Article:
Palestinian filmmaker Elia Suleiman pole-vaulting over the Israeli “security wall” in The Time That Remains (2009).
On his first visit to Gaza, Pierre Krahenbuhl says Israel is imposing collective punishment on Palestinians in the strip and that their seven-year blockade of the Gaza Strip is the “longest in history”.
Speaking at a conference in the southern Gaza town of Khan Younis on Wednesday, Krahenbuhl said that the blockade was being used to collectively punish the Palestinian people – an issue that would be the focal point of his future discussions in the region.
During his first visit to Gaza, Krahenbuhl urged world leaders to help the Palestinians end the Israeli blockade, which was imposed on Gaza soon after the Hamas Islamic Movement seized control of the enclave in 2007.
"It is clear that this amounts to a very extreme form and illegal collective punishment that will be also at the heart of all of the advocacy work that UNRWA carries out," Krahenbuhl said.
He added that the deteriorating humanitarian conditions in the Palestinian enclave were clearly apparent. Krahenbuhl added that he would brief Israeli officials on conditions in Gaza, noting that the UNRWA was determined to find a solution to the crisis.
Lydda Death March (Nakba 1948)
The “Lydda Death March” of 1948 when the Palestinian inhabitants of Al Lydd were forced to march in the searing hot summer sun at gunpoint by the Zionists into exile with nothing more than the clothes on their backs, and where many of the children and the elderly perished.
A large explosion in Barzeh, Syria, during fighting between government forces and opposition fighters.
The US sends drones to Yemen to kill “suspected” Al Qaeda militants. If you know anything about Yemen is that half the civilian population own a gun, and any adult male is considered a suspected militant by the US, so you end up murdering a lot of innocent people and anyone who was unlucky enough to be standing next to them including children.
There’s also the fact that the US has very little knowledge of whoever it is targeting, their intelligence on Yemen is incredibly poor and more often than not it is duped by the Yemeni government into murdering their political opponents.
That being said Al Qaeda in Yemen is dangerous and vile and I would not be sad to see them go, but the tactics employed by the Yemeni government and the US won’t work. Murdering innocent civilians via drones will only drive more people to terrorism.
Poverty tourism is only the most recent form of the evolution of the particular fascination (stand well back, but let us peer at you, curiously) that the upper classes have with the lower. The current mutation of poverty tourism includes a well meaning, upper/middle class, first world people, who are for whatever reason turned onto going to Africa (and it’s always Africa, isn’t it) to learn about how the starving children that show up on their TVs and their destitute parents live.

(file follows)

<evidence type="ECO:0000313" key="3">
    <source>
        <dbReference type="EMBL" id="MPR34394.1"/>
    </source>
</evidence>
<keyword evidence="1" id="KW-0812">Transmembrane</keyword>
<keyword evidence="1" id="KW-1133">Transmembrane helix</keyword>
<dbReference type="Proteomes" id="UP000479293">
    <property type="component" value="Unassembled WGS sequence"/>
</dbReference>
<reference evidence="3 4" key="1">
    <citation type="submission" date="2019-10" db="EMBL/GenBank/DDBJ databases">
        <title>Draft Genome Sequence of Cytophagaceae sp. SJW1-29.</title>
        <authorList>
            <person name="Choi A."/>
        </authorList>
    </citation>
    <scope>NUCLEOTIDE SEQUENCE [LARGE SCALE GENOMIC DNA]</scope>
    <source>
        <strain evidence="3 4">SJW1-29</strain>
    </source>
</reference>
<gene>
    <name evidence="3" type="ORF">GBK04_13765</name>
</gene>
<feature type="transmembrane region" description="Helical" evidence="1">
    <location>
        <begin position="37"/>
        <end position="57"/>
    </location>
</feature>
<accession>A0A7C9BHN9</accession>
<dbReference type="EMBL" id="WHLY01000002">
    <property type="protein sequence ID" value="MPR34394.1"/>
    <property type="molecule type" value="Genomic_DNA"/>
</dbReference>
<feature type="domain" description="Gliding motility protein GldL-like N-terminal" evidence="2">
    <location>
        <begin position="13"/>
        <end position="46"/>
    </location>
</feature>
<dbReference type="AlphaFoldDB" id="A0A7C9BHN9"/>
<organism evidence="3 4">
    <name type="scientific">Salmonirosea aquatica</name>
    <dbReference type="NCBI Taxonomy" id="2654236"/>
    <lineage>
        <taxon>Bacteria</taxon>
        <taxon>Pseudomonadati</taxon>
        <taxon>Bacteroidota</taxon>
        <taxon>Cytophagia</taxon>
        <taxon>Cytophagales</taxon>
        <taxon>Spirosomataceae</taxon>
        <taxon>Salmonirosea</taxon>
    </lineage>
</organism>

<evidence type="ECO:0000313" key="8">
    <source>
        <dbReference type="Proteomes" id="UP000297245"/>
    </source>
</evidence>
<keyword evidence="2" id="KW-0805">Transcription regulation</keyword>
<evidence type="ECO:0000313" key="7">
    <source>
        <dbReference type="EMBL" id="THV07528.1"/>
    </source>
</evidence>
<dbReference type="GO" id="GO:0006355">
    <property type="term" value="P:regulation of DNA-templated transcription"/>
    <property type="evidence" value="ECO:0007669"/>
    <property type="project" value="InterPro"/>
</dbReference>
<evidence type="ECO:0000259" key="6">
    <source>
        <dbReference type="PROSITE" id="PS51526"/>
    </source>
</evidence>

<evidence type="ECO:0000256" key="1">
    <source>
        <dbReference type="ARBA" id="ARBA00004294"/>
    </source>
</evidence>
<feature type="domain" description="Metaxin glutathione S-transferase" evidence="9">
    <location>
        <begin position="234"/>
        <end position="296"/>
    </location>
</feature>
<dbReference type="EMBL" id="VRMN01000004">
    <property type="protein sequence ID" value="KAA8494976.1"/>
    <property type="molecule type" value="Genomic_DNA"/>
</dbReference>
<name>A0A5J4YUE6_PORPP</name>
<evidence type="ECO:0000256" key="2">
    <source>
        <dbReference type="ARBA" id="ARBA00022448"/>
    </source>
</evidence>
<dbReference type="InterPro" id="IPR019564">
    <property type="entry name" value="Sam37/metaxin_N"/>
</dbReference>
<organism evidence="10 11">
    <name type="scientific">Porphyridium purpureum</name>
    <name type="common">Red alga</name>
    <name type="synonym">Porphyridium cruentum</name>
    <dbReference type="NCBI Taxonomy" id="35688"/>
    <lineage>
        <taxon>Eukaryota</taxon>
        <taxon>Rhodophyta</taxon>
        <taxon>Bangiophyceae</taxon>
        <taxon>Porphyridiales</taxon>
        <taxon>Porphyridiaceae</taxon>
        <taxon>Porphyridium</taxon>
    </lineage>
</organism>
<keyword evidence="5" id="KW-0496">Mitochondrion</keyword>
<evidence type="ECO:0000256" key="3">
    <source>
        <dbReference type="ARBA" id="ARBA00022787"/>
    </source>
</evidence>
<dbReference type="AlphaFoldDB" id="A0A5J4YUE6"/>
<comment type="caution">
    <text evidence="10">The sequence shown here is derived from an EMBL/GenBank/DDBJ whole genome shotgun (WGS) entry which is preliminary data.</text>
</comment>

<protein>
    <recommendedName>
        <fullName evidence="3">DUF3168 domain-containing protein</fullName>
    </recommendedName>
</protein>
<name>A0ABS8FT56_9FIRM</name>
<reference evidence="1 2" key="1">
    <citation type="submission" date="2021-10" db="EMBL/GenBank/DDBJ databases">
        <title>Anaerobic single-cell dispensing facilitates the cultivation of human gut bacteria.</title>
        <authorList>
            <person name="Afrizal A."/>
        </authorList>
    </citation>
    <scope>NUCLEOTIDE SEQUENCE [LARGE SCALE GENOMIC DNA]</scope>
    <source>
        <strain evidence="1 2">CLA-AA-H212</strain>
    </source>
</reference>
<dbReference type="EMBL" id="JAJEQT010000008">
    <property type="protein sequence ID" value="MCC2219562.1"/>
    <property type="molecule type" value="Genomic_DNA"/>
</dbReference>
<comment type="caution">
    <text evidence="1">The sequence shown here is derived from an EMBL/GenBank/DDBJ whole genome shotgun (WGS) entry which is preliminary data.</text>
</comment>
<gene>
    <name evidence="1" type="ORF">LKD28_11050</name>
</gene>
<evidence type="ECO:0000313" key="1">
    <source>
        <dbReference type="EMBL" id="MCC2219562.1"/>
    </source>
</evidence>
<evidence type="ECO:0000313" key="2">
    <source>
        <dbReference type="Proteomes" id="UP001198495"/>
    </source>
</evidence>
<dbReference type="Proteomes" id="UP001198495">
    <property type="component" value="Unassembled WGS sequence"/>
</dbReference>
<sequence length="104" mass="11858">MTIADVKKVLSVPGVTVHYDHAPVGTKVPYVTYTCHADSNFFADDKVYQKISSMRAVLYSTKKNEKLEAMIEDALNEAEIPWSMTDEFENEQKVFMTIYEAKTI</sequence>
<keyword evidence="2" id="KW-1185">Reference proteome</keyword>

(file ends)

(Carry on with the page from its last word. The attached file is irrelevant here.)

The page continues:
From Kennedy Odede, a Kenyan university student:
“Slum tourism has its advocates, who say it promotes social awareness. And it’s good money, which helps the local economy.
But it’s not worth it. Slum tourism turns poverty into entertainment, something that can be momentarily experienced and then escaped from. People think they’ve really “seen” something — and then go back to their lives and leave me, my family and my community right where we were before”
Sanaa, Yemen: People chant slogans against U.S. drone strikes outside the Yemeni House of Representatives, April 24, 2014. At least 70 people are reported killed in the past week.
GAZA — Shock, disbelief, elation and a surge of giddy optimism were among the reactions of Gazans to Wednesday’s news that Fatah and Hamas had agreed to form a unity government that, if implemented, would end the seven-year schism that separated Gaza from the West Bank. An Israeli airstrike on the besieged enclave the same day, however, served as a reminder of the scale of the challenges that lie ahead.
Crowds of people gathered to celebrate outside Hamas Prime Minister Ismail Haniyeh’s house in the Al-Shati refugee camp, known as Beach Camp. (More than two-thirds of Gaza’s population consists of families of refugees who lost their homes inside what is now Israel when it was created in 1948.) As the sun set along the Gazan coast, fishermen returning to port were greeted by a bustle of celebration, as refugee children played on the sand and crowded around Palestinian television news network vans parked on the crowded street outside the refugee camp.
A Bahraini girl shows her hands knotted with a writing reading in Arabic “No to dictatorship” during a pro-democracy rally in the village of Diraz, west of Manama. (Photo: AFP - Mohammed al-Shaikh)